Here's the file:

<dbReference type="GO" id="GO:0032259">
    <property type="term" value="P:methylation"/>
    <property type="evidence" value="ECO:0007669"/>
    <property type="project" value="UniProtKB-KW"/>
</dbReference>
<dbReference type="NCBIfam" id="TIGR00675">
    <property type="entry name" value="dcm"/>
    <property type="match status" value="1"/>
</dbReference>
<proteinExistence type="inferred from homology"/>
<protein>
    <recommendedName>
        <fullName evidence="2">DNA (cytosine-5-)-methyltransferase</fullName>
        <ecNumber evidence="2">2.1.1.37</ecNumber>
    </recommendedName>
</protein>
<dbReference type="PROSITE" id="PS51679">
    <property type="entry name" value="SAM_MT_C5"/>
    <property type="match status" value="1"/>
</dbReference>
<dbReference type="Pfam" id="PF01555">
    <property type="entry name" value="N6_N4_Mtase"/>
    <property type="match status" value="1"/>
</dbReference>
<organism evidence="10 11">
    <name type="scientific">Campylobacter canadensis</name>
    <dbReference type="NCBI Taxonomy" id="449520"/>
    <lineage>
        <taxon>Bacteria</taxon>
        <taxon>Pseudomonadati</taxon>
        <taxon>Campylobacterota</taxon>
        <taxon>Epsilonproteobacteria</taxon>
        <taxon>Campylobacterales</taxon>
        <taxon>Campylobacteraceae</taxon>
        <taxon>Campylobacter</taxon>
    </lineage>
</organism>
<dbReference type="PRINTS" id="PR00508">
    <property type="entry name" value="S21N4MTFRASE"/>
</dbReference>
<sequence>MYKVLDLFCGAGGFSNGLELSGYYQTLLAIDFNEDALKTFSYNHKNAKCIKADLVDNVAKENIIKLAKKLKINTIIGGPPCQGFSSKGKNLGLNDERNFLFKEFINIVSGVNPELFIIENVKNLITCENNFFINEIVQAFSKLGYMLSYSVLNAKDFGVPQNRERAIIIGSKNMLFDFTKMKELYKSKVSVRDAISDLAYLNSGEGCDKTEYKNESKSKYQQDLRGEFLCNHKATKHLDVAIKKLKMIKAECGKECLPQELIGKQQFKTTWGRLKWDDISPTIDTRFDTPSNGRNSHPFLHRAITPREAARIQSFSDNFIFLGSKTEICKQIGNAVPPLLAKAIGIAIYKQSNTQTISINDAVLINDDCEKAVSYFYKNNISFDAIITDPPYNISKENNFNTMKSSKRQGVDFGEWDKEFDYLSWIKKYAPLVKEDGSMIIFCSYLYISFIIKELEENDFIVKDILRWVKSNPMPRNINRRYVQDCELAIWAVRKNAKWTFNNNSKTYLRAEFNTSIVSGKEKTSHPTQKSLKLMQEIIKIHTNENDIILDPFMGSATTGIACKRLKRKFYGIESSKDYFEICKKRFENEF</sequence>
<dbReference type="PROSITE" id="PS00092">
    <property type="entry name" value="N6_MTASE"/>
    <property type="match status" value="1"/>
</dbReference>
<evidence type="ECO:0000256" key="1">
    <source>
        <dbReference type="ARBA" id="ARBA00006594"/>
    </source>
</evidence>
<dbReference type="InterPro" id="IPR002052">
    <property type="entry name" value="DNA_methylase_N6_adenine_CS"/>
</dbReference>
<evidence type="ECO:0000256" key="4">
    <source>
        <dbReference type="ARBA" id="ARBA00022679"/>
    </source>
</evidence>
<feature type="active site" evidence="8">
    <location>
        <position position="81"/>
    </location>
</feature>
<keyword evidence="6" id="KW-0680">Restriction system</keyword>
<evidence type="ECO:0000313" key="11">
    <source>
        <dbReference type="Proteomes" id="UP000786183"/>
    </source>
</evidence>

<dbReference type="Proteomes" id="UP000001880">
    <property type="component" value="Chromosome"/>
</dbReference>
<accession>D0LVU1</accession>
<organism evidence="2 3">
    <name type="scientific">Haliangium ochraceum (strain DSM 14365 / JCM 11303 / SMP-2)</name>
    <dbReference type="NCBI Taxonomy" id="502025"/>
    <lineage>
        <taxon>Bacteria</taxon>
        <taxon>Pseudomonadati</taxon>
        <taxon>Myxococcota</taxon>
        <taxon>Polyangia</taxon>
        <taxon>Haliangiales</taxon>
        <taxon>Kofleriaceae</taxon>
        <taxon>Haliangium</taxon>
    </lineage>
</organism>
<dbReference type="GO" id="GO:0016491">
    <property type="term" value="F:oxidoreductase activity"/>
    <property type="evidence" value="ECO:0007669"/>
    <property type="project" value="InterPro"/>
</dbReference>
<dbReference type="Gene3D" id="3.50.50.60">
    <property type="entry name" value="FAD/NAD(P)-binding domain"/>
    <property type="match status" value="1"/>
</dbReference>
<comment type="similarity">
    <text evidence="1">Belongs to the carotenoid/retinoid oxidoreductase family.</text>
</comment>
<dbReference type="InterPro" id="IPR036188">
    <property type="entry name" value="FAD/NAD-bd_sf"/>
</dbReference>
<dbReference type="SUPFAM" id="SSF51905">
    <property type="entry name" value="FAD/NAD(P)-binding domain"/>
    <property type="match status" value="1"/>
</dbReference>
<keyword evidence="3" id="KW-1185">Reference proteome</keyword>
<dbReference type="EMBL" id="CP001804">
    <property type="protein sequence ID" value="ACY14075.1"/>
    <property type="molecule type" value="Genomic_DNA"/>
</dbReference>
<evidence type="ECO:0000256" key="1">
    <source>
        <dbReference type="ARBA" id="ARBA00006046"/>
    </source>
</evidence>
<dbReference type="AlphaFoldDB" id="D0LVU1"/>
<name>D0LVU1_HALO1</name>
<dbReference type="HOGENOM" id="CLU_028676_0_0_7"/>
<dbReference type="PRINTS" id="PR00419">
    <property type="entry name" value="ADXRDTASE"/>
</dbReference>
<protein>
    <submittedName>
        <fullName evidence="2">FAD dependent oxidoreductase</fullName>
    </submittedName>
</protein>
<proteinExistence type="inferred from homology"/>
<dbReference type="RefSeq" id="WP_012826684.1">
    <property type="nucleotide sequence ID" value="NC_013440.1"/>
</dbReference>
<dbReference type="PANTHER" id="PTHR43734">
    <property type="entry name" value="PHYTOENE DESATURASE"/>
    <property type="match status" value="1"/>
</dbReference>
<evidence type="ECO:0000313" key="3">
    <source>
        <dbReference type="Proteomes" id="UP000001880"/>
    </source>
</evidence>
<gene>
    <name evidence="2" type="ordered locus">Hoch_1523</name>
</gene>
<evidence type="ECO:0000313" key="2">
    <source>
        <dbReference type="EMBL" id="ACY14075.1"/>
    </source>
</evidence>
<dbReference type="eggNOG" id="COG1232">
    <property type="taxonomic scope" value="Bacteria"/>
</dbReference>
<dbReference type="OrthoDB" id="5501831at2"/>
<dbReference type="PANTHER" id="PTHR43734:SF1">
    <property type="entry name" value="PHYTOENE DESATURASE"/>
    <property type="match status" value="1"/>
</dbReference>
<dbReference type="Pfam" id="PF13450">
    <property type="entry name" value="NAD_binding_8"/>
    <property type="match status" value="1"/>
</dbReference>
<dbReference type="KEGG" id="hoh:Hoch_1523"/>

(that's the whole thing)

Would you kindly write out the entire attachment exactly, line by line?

<dbReference type="GO" id="GO:0032259">
    <property type="term" value="P:methylation"/>
    <property type="evidence" value="ECO:0007669"/>
    <property type="project" value="UniProtKB-KW"/>
</dbReference>
<dbReference type="NCBIfam" id="TIGR00675">
    <property type="entry name" value="dcm"/>
    <property type="match status" value="1"/>
</dbReference>
<proteinExistence type="inferred from homology"/>
<protein>
    <recommendedName>
        <fullName evidence="2">DNA (cytosine-5-)-methyltransferase</fullName>
        <ecNumber evidence="2">2.1.1.37</ecNumber>
    </recommendedName>
</protein>
<dbReference type="PROSITE" id="PS51679">
    <property type="entry name" value="SAM_MT_C5"/>
    <property type="match status" value="1"/>
</dbReference>
<dbReference type="Pfam" id="PF01555">
    <property type="entry name" value="N6_N4_Mtase"/>
    <property type="match status" value="1"/>
</dbReference>
<organism evidence="10 11">
    <name type="scientific">Campylobacter canadensis</name>
    <dbReference type="NCBI Taxonomy" id="449520"/>
    <lineage>
        <taxon>Bacteria</taxon>
        <taxon>Pseudomonadati</taxon>
        <taxon>Campylobacterota</taxon>
        <taxon>Epsilonproteobacteria</taxon>
        <taxon>Campylobacterales</taxon>
        <taxon>Campylobacteraceae</taxon>
        <taxon>Campylobacter</taxon>
    </lineage>
</organism>
<dbReference type="PRINTS" id="PR00508">
    <property type="entry name" value="S21N4MTFRASE"/>
</dbReference>
<sequence>MYKVLDLFCGAGGFSNGLELSGYYQTLLAIDFNEDALKTFSYNHKNAKCIKADLVDNVAKENIIKLAKKLKINTIIGGPPCQGFSSKGKNLGLNDERNFLFKEFINIVSGVNPELFIIENVKNLITCENNFFINEIVQAFSKLGYMLSYSVLNAKDFGVPQNRERAIIIGSKNMLFDFTKMKELYKSKVSVRDAISDLAYLNSGEGCDKTEYKNESKSKYQQDLRGEFLCNHKATKHLDVAIKKLKMIKAECGKECLPQELIGKQQFKTTWGRLKWDDISPTIDTRFDTPSNGRNSHPFLHRAITPREAARIQSFSDNFIFLGSKTEICKQIGNAVPPLLAKAIGIAIYKQSNTQTISINDAVLINDDCEKAVSYFYKNNISFDAIITDPPYNISKENNFNTMKSSKRQGVDFGEWDKEFDYLSWIKKYAPLVKEDGSMIIFCSYLYISFIIKELEENDFIVKDILRWVKSNPMPRNINRRYVQDCELAIWAVRKNAKWTFNNNSKTYLRAEFNTSIVSGKEKTSHPTQKSLKLMQEIIKIHTNENDIILDPFMGSATTGIACKRLKRKFYGIESSKDYFEICKKRFENEF</sequence>
<dbReference type="PROSITE" id="PS00092">
    <property type="entry name" value="N6_MTASE"/>
    <property type="match status" value="1"/>
</dbReference>
<evidence type="ECO:0000256" key="1">
    <source>
        <dbReference type="ARBA" id="ARBA00006594"/>
    </source>
</evidence>
<dbReference type="InterPro" id="IPR002052">
    <property type="entry name" value="DNA_methylase_N6_adenine_CS"/>
</dbReference>
<evidence type="ECO:0000256" key="4">
    <source>
        <dbReference type="ARBA" id="ARBA00022679"/>
    </source>
</evidence>
<feature type="active site" evidence="8">
    <location>
        <position position="81"/>
    </location>
</feature>
<keyword evidence="6" id="KW-0680">Restriction system</keyword>
<evidence type="ECO:0000313" key="11">
    <source>
        <dbReference type="Proteomes" id="UP000786183"/>
    </source>
</evidence>

<dbReference type="Proteomes" id="UP000001880">
    <property type="component" value="Chromosome"/>
</dbReference>
<accession>D0LVU1</accession>
<organism evidence="2 3">
    <name type="scientific">Haliangium ochraceum (strain DSM 14365 / JCM 11303 / SMP-2)</name>
    <dbReference type="NCBI Taxonomy" id="502025"/>
    <lineage>
        <taxon>Bacteria</taxon>
        <taxon>Pseudomonadati</taxon>
        <taxon>Myxococcota</taxon>
        <taxon>Polyangia</taxon>
        <taxon>Haliangiales</taxon>
        <taxon>Kofleriaceae</taxon>
        <taxon>Haliangium</taxon>
    </lineage>
</organism>
<dbReference type="GO" id="GO:0016491">
    <property type="term" value="F:oxidoreductase activity"/>
    <property type="evidence" value="ECO:0007669"/>
    <property type="project" value="InterPro"/>
</dbReference>
<dbReference type="Gene3D" id="3.50.50.60">
    <property type="entry name" value="FAD/NAD(P)-binding domain"/>
    <property type="match status" value="1"/>
</dbReference>
<comment type="similarity">
    <text evidence="1">Belongs to the carotenoid/retinoid oxidoreductase family.</text>
</comment>
<dbReference type="InterPro" id="IPR036188">
    <property type="entry name" value="FAD/NAD-bd_sf"/>
</dbReference>
<dbReference type="SUPFAM" id="SSF51905">
    <property type="entry name" value="FAD/NAD(P)-binding domain"/>
    <property type="match status" value="1"/>
</dbReference>
<keyword evidence="3" id="KW-1185">Reference proteome</keyword>
<dbReference type="EMBL" id="CP001804">
    <property type="protein sequence ID" value="ACY14075.1"/>
    <property type="molecule type" value="Genomic_DNA"/>
</dbReference>
<evidence type="ECO:0000256" key="1">
    <source>
        <dbReference type="ARBA" id="ARBA00006046"/>
    </source>
</evidence>
<dbReference type="AlphaFoldDB" id="D0LVU1"/>
<name>D0LVU1_HALO1</name>
<dbReference type="HOGENOM" id="CLU_028676_0_0_7"/>
<dbReference type="PRINTS" id="PR00419">
    <property type="entry name" value="ADXRDTASE"/>
</dbReference>
<protein>
    <submittedName>
        <fullName evidence="2">FAD dependent oxidoreductase</fullName>
    </submittedName>
</protein>
<proteinExistence type="inferred from homology"/>
<dbReference type="RefSeq" id="WP_012826684.1">
    <property type="nucleotide sequence ID" value="NC_013440.1"/>
</dbReference>
<dbReference type="PANTHER" id="PTHR43734">
    <property type="entry name" value="PHYTOENE DESATURASE"/>
    <property type="match status" value="1"/>
</dbReference>
<evidence type="ECO:0000313" key="3">
    <source>
        <dbReference type="Proteomes" id="UP000001880"/>
    </source>
</evidence>
<gene>
    <name evidence="2" type="ordered locus">Hoch_1523</name>
</gene>
<evidence type="ECO:0000313" key="2">
    <source>
        <dbReference type="EMBL" id="ACY14075.1"/>
    </source>
</evidence>
<dbReference type="eggNOG" id="COG1232">
    <property type="taxonomic scope" value="Bacteria"/>
</dbReference>
<dbReference type="OrthoDB" id="5501831at2"/>
<dbReference type="PANTHER" id="PTHR43734:SF1">
    <property type="entry name" value="PHYTOENE DESATURASE"/>
    <property type="match status" value="1"/>
</dbReference>
<dbReference type="Pfam" id="PF13450">
    <property type="entry name" value="NAD_binding_8"/>
    <property type="match status" value="1"/>
</dbReference>
<dbReference type="KEGG" id="hoh:Hoch_1523"/>